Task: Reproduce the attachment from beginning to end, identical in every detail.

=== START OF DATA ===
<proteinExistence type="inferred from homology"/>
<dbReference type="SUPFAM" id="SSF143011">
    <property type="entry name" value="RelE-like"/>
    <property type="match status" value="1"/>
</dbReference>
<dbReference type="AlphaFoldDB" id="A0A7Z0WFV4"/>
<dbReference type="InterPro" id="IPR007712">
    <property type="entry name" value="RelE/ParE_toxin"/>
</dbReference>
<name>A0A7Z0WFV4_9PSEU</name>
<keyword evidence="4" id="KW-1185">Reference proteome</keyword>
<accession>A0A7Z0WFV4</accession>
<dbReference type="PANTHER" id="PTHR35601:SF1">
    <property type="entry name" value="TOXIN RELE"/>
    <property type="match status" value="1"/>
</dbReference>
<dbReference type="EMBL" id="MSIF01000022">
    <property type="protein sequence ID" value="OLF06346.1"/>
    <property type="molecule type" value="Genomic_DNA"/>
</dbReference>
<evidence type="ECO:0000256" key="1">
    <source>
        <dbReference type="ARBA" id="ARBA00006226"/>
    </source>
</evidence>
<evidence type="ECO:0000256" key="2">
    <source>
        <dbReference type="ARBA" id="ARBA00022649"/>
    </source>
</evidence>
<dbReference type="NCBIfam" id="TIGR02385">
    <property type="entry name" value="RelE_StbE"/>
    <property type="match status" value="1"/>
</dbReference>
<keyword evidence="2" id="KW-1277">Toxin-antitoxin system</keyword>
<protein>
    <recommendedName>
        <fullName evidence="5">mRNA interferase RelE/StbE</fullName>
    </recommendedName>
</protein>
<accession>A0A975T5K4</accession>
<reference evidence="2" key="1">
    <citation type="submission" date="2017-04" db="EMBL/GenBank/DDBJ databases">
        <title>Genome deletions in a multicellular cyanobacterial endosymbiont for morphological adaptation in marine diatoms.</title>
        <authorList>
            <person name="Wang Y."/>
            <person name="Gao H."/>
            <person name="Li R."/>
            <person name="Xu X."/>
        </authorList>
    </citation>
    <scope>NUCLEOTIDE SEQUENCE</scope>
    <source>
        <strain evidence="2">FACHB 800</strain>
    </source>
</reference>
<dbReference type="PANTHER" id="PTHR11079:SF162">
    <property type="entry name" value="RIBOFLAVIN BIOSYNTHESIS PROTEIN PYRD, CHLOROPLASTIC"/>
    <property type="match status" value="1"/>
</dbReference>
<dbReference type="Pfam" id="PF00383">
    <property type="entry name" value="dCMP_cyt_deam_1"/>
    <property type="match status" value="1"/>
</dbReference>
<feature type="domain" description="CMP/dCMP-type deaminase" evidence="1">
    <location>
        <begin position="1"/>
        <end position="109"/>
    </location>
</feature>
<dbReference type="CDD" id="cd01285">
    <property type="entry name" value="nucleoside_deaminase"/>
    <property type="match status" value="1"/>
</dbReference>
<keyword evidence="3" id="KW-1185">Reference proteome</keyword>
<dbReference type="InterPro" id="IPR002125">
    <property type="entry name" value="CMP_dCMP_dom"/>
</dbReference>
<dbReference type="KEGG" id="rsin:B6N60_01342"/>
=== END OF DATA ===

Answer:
<proteinExistence type="inferred from homology"/>
<dbReference type="SUPFAM" id="SSF143011">
    <property type="entry name" value="RelE-like"/>
    <property type="match status" value="1"/>
</dbReference>
<dbReference type="AlphaFoldDB" id="A0A7Z0WFV4"/>
<dbReference type="InterPro" id="IPR007712">
    <property type="entry name" value="RelE/ParE_toxin"/>
</dbReference>
<name>A0A7Z0WFV4_9PSEU</name>
<keyword evidence="4" id="KW-1185">Reference proteome</keyword>
<accession>A0A7Z0WFV4</accession>
<dbReference type="PANTHER" id="PTHR35601:SF1">
    <property type="entry name" value="TOXIN RELE"/>
    <property type="match status" value="1"/>
</dbReference>
<dbReference type="EMBL" id="MSIF01000022">
    <property type="protein sequence ID" value="OLF06346.1"/>
    <property type="molecule type" value="Genomic_DNA"/>
</dbReference>
<evidence type="ECO:0000256" key="1">
    <source>
        <dbReference type="ARBA" id="ARBA00006226"/>
    </source>
</evidence>
<evidence type="ECO:0000256" key="2">
    <source>
        <dbReference type="ARBA" id="ARBA00022649"/>
    </source>
</evidence>
<dbReference type="NCBIfam" id="TIGR02385">
    <property type="entry name" value="RelE_StbE"/>
    <property type="match status" value="1"/>
</dbReference>
<keyword evidence="2" id="KW-1277">Toxin-antitoxin system</keyword>
<protein>
    <recommendedName>
        <fullName evidence="5">mRNA interferase RelE/StbE</fullName>
    </recommendedName>
</protein>
<accession>A0A975T5K4</accession>
<reference evidence="2" key="1">
    <citation type="submission" date="2017-04" db="EMBL/GenBank/DDBJ databases">
        <title>Genome deletions in a multicellular cyanobacterial endosymbiont for morphological adaptation in marine diatoms.</title>
        <authorList>
            <person name="Wang Y."/>
            <person name="Gao H."/>
            <person name="Li R."/>
            <person name="Xu X."/>
        </authorList>
    </citation>
    <scope>NUCLEOTIDE SEQUENCE</scope>
    <source>
        <strain evidence="2">FACHB 800</strain>
    </source>
</reference>
<dbReference type="PANTHER" id="PTHR11079:SF162">
    <property type="entry name" value="RIBOFLAVIN BIOSYNTHESIS PROTEIN PYRD, CHLOROPLASTIC"/>
    <property type="match status" value="1"/>
</dbReference>
<dbReference type="Pfam" id="PF00383">
    <property type="entry name" value="dCMP_cyt_deam_1"/>
    <property type="match status" value="1"/>
</dbReference>
<feature type="domain" description="CMP/dCMP-type deaminase" evidence="1">
    <location>
        <begin position="1"/>
        <end position="109"/>
    </location>
</feature>
<dbReference type="CDD" id="cd01285">
    <property type="entry name" value="nucleoside_deaminase"/>
    <property type="match status" value="1"/>
</dbReference>
<keyword evidence="3" id="KW-1185">Reference proteome</keyword>
<dbReference type="InterPro" id="IPR002125">
    <property type="entry name" value="CMP_dCMP_dom"/>
</dbReference>
<dbReference type="KEGG" id="rsin:B6N60_01342"/>